The plan has allegedly been in place for years and involves discounting perfect scores. The way it works is that if a journalist feels a car is the best in one attribute, they can give it a score of 10, which will then be ignored. This stems from the idea that “no vehicle is perfect.” Apparently the rule has been in place for several years, but only this year were journalists told of the plan. It would then seem that not all journalists were “in” on the plan in years past.
The conspiracy does seem a bit much, but arguably the best evidence that such vote rigging has been going on is the fact that in 2008 AJAC awarded the Lexus IS-F the top spot in the Sports Performance category, despite it being up against (what we have to admit are obviously superior rivals), the BMW M3 and Nissan GT-R.
AutoGuide contacted AJAC for a comment but as of the posting of this story we have received no reply.
CarChat is also reporting that several journalists, not wanting to participate in the scheme, have decided to now rank “perfect” vehicles a 9.9 out of 10.
AJAC just recently released the list of nominees for Canadian Car of the Year and Canadian Utility Vehicle of the year, after 70 of Canada’s “elite” automotive journalists spent the week testing a long list of 156 vehicles at the organizations annual Test Fest event. The 12 class winners will now be submitted for the 2010 Canadian Car of the Year or the 2010 Canadian Utility Vehicle of the Year, which will be announced at the Canadian International Auto Show in Toronto, Ontario on February 11. The list of winners is included after the jump.
Volkswagen brands walk away with half the awards
The Automotive Journalists Association of Canada (AJAC) has just announced the list of nominees for Canadian Car of the Year and Canadian Utility Vehicle of the year. This list is made up of the winners from each of the 12 categories and includes the Mazda3, Mazda3 Sport, Volkswagen Golf Wagon TDI, Ford Taurus, BMW 335d, Porsche Panamera Turbo, Volkswagen GTI, Audi S4, Audi A5 Cabriolet, Subaru Outback, Volkswagen Toureg TDI and Lexus RX450h.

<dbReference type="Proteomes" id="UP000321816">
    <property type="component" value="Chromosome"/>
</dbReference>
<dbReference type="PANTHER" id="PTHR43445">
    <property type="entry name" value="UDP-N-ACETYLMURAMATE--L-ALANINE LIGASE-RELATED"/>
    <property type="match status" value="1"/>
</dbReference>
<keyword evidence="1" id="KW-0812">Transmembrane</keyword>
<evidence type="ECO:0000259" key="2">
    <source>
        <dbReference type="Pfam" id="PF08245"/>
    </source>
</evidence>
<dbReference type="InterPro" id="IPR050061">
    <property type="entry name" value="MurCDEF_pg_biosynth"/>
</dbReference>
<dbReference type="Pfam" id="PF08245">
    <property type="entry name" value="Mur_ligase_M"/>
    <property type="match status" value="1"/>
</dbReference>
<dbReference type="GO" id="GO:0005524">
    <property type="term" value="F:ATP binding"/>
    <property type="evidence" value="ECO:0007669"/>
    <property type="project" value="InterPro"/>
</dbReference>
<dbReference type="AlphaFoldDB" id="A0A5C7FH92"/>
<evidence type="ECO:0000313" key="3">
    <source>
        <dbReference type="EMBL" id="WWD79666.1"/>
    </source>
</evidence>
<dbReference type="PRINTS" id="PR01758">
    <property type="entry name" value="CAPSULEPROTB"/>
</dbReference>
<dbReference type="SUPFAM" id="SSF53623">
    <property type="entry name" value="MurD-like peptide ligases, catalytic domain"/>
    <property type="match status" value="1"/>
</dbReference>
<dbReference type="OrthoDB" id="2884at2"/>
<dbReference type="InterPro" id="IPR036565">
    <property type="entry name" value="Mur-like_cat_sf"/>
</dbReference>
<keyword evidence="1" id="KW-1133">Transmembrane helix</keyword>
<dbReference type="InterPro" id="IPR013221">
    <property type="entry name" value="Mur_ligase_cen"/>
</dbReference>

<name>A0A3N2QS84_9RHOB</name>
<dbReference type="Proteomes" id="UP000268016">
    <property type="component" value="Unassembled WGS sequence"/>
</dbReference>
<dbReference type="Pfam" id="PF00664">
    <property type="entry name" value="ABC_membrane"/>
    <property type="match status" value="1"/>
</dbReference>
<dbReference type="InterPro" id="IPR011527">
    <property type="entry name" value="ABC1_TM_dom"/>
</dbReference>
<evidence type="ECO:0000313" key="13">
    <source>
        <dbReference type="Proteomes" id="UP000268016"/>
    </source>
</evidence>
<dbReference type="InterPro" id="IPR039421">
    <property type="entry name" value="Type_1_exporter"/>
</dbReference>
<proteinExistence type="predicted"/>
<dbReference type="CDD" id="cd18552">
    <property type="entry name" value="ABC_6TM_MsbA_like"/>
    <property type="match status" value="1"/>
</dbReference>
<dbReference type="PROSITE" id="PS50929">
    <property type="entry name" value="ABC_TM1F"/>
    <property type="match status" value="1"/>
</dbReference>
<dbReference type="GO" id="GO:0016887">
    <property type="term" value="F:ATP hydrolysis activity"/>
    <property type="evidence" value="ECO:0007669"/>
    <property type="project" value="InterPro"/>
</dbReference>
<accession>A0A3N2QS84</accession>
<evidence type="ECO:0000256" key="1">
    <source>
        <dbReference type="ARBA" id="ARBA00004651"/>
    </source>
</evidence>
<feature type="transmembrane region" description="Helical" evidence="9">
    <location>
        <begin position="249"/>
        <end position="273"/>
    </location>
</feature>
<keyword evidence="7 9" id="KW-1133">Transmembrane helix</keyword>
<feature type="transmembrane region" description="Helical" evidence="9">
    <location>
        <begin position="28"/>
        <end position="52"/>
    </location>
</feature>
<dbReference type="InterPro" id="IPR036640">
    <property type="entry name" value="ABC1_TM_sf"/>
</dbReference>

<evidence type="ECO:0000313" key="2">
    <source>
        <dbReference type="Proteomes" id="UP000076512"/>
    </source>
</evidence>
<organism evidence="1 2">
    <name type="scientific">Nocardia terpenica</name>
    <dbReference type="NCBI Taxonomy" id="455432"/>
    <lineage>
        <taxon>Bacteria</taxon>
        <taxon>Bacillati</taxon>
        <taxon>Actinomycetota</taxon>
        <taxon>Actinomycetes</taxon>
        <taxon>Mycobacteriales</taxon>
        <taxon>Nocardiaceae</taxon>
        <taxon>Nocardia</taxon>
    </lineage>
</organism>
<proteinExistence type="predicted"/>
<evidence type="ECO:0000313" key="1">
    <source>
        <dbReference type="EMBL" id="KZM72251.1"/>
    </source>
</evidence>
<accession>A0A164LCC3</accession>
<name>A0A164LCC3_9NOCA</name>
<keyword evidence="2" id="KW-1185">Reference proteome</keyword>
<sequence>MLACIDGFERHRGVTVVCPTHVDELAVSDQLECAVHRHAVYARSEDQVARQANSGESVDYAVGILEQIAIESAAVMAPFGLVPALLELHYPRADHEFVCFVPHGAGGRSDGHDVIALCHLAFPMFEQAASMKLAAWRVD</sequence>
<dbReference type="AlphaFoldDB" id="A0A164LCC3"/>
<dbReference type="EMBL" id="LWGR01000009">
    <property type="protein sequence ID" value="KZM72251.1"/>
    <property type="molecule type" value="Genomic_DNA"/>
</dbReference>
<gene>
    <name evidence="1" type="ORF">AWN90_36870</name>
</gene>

Highlights include the Mazda3 as Best New Small Car under $21,000; the Volkswagen Golf Wagon TDI for Best New Family Car under $30,000; the Ford Taurus for Best New Family Car over $30,000; the Subaru Outback for Best New CUV/SUV and the Porsche Panamera Turbo for Best New Prestige Car. In total Volkswagen brands walked away with half of the awards.
AJAC released the list this morning in Niagaro-on-the-Lake in southern Ontario where 70 of Canada’s “elite” automotive journalists spent the week testing a long list of 156 vehicles at the organizations annual Test Fest event.
The 12 class winners will now be submitted for the 2010 Canadian Car of the Year or the 2010 Canadian Utility Vehicle of the Year, which will be announced at the Canadian International Auto Show in Toronto, Ontario on February 11.
Follow the jump for a list of the individual class winners:
After taking top honors for the North American Car of the Year at the 2009 North American International Auto Show (NAIAS) in Detroit, it’s no surprise that the Hyundai Genesis has also claimed to top prize from the Automotive Journalists Association of Canada (AJAC).
The Genesis appears to be the right car for the times, a well-priced luxury sedan from an automaker known more for well-built entry-level economy cars. In other words, the Genesis is all about value.
Coming standard with a 310hp V6, the Genesis also features an optional 375hp 4.6-liter V8.
This marks the first time Hyundai or any Korean automaker has won the AJAC Car of the Year award.